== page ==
It seems quixotic these days to oppose gambling. Games of chance have become embedded in our culture, and there are many legal ways to wager one's money. The casino industry, which two decades ago was restricted to places like Las Vegas and Atlantic City, now has outposts in most parts of the country. Many states and municipalities have embraced riverboat casinos or other versions of the "gaming industry" because they promise to provide jobs and a steady flow of tax revenue. And as Gerald Forshey reports in this issue, it's hard to marshal forces even within the churches to oppose such establishments.

As casinos have become a mainstream industry, state governments have also directly joined the gaming business by sponsoring lotteries. The reasoning is straightforward: People like games of chance, so why shouldn't the state profit from this strictly voluntary activity? Lottery advocates invariably propose devoting the resulting revenue to education--a cause that's hard to argue with, even though studies have shown that states with lotteries aren't any more generous in funding education than states without lotteries.

Lotteries are a legislator's dream. They offer something (seemingly) for nothing: a revenue stream that doesn't require raising anybody's taxes. In that respect, the proliferation of lotteries is a symptom of a larger crisis in democratic governance: people want government services, but not the tax burdens they entail.

The debate about casinos and lotteries usually turns on a question of tangible benefits. Do the jobs and the increased tax revenue really offset the increase in crime and other social and psychological problems associated with gambling? Even if the gaming industry could persuade us that gambling is not an accessory to ruined lives and family breakups, the fact remains that lotteries, insofar as they are touted as a source of tax revenue, represent a regressive form of taxation--they take a disproportionate bite out of low-income citizens.

A further argument against lotteries and casinos can be made on communitarian grounds: By bestowing public legitimacy on gambling and allowing it to become a fixture of social life, we undermine the deeper purposes and values of the community.

This can be a complicated argument to make in a capitalist society filled with people who work in high-risk commodities and stocks and thereby earn their living by a kind of gambling--betting on whether the value of the yen will rise or fall, for example, or what the price of wheat will be in the future. With the market drop of recent weeks, however, and the collapse of speculative ventures like the Long-Term Capital Management hedge fund, which threatened to bring the rest of the market with it, it's a bit easier to see that this kind of gambling also carries hazards that threaten communities around the globe. In any case, there can be little doubt that the proliferation of state-run lotteries supports the view that life is a series of gambits that can always be overturned by the next roll of the dice--a view that weakens our sense that the world that matters is the world of our daily investments in work, family and community. And when our commitment to that world lessens, so too does our energy for opposing the structures of injustice that deform work, family and community.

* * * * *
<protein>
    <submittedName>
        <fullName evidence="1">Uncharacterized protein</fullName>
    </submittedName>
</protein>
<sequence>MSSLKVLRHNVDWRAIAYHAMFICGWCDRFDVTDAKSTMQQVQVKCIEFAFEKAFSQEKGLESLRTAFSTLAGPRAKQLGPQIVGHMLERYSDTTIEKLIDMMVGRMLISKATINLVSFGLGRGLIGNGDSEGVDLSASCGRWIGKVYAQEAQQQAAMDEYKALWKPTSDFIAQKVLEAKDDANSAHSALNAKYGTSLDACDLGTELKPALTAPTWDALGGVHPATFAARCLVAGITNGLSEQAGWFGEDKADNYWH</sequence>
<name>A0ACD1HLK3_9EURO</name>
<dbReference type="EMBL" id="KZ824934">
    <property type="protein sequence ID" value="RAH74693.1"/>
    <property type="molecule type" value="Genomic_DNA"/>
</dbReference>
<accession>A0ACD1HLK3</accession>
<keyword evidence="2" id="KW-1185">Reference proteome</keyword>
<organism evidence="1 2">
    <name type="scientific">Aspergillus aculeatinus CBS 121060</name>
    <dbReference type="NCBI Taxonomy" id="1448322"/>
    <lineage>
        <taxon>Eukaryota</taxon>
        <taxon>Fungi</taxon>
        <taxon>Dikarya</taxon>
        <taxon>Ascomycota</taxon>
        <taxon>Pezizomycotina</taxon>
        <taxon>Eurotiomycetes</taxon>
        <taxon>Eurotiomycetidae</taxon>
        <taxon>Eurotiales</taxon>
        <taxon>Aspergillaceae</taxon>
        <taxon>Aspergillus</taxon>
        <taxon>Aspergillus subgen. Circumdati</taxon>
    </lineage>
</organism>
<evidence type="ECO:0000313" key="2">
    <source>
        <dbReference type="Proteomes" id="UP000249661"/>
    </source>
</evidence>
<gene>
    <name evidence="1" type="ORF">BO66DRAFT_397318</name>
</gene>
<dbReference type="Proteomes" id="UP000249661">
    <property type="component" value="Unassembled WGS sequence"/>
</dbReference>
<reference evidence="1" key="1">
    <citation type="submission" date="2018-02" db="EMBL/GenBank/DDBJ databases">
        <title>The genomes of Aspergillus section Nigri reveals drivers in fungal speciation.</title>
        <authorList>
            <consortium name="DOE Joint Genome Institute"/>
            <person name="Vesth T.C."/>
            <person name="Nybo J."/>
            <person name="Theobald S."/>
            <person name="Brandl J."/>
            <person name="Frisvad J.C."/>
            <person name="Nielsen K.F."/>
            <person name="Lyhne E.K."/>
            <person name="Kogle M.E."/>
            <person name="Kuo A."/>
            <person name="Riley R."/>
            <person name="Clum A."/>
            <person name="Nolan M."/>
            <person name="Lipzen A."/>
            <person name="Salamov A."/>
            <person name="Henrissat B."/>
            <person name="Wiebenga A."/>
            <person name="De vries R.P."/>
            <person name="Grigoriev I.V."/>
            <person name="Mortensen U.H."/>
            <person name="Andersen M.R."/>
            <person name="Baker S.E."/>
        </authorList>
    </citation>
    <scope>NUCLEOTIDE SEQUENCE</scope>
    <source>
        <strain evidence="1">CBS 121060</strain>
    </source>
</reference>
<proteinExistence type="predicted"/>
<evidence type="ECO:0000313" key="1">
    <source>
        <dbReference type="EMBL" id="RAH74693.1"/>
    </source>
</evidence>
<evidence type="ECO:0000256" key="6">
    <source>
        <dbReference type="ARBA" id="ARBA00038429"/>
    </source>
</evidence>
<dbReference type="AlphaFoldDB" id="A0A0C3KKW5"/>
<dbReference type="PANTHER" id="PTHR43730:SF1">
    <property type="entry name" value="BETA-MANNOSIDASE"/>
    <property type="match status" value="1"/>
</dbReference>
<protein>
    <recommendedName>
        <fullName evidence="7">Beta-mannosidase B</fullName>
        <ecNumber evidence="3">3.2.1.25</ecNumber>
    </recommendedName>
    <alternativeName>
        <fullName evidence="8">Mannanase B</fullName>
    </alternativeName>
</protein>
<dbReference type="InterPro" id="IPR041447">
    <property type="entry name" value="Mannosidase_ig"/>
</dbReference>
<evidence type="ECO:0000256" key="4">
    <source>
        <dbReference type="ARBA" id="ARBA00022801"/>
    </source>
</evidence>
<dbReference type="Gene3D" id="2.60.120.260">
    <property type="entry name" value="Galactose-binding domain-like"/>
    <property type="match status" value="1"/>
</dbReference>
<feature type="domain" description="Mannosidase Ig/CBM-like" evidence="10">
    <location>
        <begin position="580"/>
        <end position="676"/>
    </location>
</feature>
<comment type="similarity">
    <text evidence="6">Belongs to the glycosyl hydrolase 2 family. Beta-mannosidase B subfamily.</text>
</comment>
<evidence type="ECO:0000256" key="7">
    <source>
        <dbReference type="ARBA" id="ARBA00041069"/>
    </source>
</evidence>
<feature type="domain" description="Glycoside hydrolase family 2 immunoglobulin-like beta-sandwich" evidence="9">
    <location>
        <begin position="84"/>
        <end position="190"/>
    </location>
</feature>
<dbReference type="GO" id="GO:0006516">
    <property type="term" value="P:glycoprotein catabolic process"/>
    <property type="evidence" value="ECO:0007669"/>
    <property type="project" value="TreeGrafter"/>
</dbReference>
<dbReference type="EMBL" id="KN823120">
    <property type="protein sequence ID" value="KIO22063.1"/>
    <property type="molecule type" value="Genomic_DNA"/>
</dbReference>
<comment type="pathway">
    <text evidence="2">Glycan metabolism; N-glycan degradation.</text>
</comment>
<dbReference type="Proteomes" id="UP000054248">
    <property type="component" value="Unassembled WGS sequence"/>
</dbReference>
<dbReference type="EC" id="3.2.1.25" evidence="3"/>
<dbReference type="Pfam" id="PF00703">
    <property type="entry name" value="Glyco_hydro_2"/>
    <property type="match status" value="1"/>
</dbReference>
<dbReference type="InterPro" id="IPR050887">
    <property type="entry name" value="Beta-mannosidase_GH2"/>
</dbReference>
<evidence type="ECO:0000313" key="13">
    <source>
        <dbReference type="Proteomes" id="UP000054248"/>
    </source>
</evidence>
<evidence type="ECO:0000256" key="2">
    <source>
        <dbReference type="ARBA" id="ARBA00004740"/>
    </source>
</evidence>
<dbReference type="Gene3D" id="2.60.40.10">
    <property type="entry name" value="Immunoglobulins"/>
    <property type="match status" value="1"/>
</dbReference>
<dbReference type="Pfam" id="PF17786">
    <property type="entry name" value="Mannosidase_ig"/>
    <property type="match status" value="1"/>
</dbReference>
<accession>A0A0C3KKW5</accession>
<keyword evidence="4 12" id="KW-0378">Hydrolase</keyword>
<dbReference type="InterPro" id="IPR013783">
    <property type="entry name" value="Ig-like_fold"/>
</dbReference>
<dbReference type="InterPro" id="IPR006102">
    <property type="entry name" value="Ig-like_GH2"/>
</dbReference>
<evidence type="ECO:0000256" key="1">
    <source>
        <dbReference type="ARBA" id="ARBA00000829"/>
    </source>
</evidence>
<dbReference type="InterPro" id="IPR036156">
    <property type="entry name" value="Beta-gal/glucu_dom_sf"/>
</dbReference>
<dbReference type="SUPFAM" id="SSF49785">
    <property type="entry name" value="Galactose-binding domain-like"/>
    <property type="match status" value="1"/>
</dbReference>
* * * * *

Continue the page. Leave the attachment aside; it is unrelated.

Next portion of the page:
While pointing to the social harm caused by gambling, Christians have also lodged a theological objection: lotteries and gambling trivialize and attempt to manipulate God's providence--God's order and care of creation. The Reformed tradition, with its strong sense of God's guidance of the world, has been particularly critical of activities that make God an accomplice, as it were, in idle games of chance.

Several years ago, veteran pastoral counselor Wayne Oates suggested that luck has replaced providence as the ruling theme of life. Rather than believe that we are part of God's unfolding story, and that it is God whom we confront in, with and under the world, many people now believe that we deal simply with the roll of the cosmic dice, which can always negated by the next toss. "Good luck," we say on parting with a friend, not "God be with you." While Christians may oppose gambling on various ethical grounds, they must remain deeply alienated from this reemergence of the goddess Fortuna.